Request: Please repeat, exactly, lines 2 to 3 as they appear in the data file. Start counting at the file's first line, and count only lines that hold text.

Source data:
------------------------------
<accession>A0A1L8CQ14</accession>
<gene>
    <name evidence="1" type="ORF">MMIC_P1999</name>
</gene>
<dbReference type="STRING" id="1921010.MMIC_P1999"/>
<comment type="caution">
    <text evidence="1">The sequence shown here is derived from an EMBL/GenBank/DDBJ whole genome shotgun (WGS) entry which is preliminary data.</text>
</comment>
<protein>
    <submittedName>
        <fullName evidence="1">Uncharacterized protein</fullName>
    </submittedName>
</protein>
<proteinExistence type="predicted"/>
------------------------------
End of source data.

<gene>
    <name evidence="1" type="ORF">MMIC_P1999</name>